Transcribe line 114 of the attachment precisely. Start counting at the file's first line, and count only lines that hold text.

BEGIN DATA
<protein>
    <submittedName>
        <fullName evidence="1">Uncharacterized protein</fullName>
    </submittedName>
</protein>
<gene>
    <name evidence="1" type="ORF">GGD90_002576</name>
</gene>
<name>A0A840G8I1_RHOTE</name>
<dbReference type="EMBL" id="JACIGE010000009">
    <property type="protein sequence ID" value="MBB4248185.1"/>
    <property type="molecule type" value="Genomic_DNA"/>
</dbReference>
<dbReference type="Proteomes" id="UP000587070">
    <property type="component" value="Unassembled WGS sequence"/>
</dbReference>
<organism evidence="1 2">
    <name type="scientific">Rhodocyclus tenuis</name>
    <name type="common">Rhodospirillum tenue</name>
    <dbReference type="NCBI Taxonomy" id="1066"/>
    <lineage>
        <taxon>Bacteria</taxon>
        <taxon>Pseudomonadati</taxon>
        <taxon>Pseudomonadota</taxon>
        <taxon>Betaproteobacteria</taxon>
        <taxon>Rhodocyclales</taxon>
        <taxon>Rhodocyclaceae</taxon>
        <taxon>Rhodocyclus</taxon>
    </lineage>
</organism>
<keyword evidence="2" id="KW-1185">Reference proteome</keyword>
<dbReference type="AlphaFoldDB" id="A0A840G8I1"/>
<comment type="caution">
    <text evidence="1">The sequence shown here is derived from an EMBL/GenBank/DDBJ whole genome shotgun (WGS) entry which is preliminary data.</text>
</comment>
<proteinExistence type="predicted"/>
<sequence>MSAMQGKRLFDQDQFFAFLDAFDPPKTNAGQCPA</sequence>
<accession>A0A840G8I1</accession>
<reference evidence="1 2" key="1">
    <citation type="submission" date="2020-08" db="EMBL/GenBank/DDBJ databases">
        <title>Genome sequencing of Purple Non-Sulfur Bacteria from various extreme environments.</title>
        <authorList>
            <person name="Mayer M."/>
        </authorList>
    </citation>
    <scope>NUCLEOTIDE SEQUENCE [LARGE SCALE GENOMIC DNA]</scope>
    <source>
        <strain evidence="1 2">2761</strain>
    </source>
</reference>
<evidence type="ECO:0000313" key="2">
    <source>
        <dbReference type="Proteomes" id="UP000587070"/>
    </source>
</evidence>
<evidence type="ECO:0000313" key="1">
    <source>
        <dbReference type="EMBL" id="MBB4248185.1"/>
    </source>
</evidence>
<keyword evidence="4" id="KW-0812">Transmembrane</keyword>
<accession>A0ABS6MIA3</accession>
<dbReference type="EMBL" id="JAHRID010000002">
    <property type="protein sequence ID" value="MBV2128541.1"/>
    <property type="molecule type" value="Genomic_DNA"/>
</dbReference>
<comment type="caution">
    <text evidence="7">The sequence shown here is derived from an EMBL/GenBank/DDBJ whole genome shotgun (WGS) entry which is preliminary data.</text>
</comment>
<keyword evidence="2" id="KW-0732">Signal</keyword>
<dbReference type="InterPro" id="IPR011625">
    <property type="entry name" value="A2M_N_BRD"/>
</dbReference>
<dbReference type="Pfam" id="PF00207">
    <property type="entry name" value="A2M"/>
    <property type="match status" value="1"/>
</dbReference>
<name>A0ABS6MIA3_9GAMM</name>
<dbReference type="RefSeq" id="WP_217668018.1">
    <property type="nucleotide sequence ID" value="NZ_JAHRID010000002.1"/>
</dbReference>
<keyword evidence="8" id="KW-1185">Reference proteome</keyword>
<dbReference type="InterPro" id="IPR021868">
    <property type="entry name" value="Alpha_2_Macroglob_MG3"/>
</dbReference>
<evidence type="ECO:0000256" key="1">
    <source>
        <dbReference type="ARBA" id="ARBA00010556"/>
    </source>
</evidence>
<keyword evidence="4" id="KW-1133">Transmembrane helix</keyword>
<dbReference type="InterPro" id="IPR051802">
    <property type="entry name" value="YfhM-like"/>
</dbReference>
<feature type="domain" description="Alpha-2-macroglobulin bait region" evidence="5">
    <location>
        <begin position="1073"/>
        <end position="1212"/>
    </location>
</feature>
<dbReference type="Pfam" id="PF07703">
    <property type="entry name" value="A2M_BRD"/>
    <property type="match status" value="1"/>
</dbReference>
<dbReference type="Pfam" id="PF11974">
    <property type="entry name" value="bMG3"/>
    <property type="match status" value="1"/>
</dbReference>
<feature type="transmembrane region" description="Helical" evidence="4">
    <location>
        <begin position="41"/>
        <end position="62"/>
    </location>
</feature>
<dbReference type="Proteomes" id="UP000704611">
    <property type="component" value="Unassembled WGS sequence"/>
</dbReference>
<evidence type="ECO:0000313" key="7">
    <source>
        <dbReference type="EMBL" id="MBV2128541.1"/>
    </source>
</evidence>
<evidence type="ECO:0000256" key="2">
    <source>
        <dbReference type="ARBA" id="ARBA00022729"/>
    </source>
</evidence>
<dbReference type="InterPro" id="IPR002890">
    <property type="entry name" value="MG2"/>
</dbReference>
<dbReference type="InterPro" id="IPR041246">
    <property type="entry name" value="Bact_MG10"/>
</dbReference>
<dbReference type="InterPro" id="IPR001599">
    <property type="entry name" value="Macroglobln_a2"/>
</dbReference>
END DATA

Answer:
</feature>